Continuously delivering better value
Continuous Delivery encompasses a set of principles, practices and tools for delivering valuable software sooner, with improved quality and reduced manual involvement.
Continuous Delivery is key to modernising your technology, epitomising the three ways that underlie DevOps:
- Improving Flow of the software value stream from development through to production
- Providing Fast Feedback to the teams on the current status of the value stream
- Continuous Experimentation and Learning helps your organisation continually evolve and improve its value stream delivery
Software delivery is a team sport. Collaboration and communication are key to the effectiveness of any team. The practices that we introduce to improve flow also improve your team’s culture, collaboration and communication. This requires that your team is open to continuous improvement, technical excellence and adopting ways of working that may be new to them.
The first stage of automating your value stream is normally Continuous Integration – the act of continuously integrating your work with that of your team, at least once per day, preferably more often. In larger value streams, it also includes integrating your system with other dependent systems. If you are deferring integration rather than continuously integrating “it’s very hard to predict how long it will take to do, and worse it’s very hard to see how far you are through the process”1. I once spoke with a project manager who, on a traditional project, had planned integration to take one day. A month into integration, he still had no idea how much longer it would take.
The effectiveness of Continuous Integration is amplified once the act of integrating code into a shared code base triggers the automated build, unit testing and static analysis of the code. All of these safeguards help determine whether the code is integrated correctly and meets the requirements that your delivery team have set. These requirements are best clarified through team practices such as pair programming and code review.
Should a failure happen during Continuous Integration, it is important that your team ‘keep the build green’ by communicating and collaborating to fix the failure as soon as possible. Fixing it straight away should be easy since the context is still fresh in their heads and is isolated from additional changes that could muddy the picture.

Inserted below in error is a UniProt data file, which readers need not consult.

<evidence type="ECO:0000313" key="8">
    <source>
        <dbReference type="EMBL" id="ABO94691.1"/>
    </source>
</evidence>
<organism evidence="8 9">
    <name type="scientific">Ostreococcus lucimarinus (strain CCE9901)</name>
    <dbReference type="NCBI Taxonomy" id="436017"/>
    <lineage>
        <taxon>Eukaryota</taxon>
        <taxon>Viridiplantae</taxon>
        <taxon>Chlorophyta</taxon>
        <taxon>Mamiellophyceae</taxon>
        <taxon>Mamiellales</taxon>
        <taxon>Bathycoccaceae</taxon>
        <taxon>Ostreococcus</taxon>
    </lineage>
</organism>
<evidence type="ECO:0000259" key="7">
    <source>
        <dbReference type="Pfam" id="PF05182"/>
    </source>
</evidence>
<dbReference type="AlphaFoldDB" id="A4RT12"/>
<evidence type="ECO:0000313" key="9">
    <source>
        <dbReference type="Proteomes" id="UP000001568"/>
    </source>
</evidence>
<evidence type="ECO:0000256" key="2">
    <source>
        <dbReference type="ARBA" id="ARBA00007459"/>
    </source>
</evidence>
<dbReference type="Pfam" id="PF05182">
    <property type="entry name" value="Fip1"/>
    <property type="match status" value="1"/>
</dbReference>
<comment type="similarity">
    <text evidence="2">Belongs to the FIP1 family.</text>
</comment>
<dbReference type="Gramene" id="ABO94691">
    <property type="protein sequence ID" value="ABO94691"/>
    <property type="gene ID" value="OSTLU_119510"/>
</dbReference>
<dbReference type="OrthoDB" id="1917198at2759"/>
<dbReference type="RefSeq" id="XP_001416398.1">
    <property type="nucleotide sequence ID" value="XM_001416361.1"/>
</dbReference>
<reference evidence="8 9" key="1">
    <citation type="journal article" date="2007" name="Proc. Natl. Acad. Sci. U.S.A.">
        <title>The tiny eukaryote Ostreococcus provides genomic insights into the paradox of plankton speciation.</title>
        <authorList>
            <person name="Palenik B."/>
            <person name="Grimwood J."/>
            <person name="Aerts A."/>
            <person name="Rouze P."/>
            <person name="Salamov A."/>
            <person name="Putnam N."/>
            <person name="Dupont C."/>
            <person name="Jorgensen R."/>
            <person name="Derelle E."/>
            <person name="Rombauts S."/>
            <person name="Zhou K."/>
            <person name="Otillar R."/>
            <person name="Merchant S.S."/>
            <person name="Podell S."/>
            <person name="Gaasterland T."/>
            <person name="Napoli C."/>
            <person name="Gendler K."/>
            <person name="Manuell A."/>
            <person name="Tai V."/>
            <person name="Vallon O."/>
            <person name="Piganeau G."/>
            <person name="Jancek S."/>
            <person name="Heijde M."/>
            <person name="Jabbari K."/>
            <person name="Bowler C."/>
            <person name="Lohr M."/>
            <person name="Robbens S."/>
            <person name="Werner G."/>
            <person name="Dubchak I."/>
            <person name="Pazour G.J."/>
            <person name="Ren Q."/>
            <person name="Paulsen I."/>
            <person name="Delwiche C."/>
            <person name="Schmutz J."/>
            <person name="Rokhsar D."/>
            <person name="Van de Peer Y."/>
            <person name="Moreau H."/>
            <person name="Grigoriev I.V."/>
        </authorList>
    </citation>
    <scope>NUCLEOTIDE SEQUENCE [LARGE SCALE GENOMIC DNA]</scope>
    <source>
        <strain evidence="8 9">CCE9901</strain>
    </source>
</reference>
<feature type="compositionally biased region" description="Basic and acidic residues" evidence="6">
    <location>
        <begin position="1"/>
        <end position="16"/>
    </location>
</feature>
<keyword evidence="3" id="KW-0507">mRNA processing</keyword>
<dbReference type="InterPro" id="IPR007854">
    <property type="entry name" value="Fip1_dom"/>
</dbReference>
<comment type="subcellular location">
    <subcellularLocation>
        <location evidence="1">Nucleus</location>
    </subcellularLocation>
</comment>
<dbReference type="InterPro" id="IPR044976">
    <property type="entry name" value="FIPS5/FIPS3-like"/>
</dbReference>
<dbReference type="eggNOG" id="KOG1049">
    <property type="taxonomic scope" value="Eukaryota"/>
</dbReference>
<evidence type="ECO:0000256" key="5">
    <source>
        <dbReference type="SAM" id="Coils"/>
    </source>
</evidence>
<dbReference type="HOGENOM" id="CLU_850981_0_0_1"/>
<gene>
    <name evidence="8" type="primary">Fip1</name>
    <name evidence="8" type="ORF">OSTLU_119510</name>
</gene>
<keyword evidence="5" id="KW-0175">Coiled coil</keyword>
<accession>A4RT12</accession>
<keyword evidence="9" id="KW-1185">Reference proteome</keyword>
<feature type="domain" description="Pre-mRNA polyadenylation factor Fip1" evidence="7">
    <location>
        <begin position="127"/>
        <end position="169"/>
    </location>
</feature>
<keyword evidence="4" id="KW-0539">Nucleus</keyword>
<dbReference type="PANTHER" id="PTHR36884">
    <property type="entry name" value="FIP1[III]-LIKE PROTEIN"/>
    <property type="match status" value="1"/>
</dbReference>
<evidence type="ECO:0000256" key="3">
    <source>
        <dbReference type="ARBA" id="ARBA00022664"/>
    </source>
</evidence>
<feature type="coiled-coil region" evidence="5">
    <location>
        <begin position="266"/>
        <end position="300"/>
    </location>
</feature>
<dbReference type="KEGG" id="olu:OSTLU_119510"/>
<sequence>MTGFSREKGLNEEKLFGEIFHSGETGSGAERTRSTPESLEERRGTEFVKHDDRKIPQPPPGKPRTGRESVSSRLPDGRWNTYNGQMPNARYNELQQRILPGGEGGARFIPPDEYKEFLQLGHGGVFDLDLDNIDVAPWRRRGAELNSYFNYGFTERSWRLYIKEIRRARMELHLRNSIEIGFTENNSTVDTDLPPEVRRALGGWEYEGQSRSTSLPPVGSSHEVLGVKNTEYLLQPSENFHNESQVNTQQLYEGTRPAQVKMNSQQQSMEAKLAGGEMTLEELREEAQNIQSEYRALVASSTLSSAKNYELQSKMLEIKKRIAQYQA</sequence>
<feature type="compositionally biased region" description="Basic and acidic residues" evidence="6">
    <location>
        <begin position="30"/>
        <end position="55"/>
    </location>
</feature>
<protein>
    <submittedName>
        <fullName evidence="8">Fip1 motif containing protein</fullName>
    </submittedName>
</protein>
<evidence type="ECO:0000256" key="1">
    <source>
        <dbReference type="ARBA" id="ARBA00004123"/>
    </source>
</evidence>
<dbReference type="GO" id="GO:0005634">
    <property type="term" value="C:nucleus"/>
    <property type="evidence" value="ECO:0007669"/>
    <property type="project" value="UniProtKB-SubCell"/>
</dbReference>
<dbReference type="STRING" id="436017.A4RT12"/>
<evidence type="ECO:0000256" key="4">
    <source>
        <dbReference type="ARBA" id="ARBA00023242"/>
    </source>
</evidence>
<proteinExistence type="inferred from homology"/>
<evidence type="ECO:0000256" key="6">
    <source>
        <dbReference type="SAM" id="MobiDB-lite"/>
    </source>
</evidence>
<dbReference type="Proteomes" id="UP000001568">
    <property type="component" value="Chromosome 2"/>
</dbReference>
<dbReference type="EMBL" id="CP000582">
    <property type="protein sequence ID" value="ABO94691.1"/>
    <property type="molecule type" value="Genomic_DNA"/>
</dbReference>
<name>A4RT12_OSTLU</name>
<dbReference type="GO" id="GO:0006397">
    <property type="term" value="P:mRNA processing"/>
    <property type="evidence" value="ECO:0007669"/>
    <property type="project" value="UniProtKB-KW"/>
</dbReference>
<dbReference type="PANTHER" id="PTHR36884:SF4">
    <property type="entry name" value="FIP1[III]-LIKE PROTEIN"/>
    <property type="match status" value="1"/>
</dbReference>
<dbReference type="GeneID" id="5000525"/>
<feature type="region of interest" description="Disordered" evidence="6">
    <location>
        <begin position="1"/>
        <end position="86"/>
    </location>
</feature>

Once Continuous Integration is in place, the next stage is normally to automate the deployment, configuration and testing of each change. This stage is sometimes called Continuous Testing. Ideally, this will take place in a new environment, so that it can be automatically triggered whenever a code change is integrated without affecting any testers performing exploratory testing in a test environment. Dependent on your situation, this could utilise automated provisioning and configuration management tools, or even start a new instance on a platform.
Effective Continuous Testing requires that your team members have a shared understanding of the functional and operational requirements that are needed of the system. Collaborative specification techniques, such as Specification By Example (aka Behaviour Driven Development) help your team build this understanding. These techniques greatly improve quality by finding issues prior to development, create a shared language across the team and encourage collaboration. The output is a set of specifications with examples that, when automated, function as checks that the system meets its defined goals and become living documentation of the system.
Additional checks could include infrastructure compliance, performance, security etc. As with Continuous Integration, it is important that the wider team fix up any issues as soon as possible so as to ‘keep the build green’.
One anti-pattern that often occurs in teams that aren’t practising DevOps is for the developers to create the deployment scripts without involvement from operational teams. The result is a set of scripts using tools that aren’t appropriate for your operational teams. This often becomes apparent months later when you want to extend your deployments towards the production environment. It causes rework and raises the question ‘why didn’t you talk to us before?’.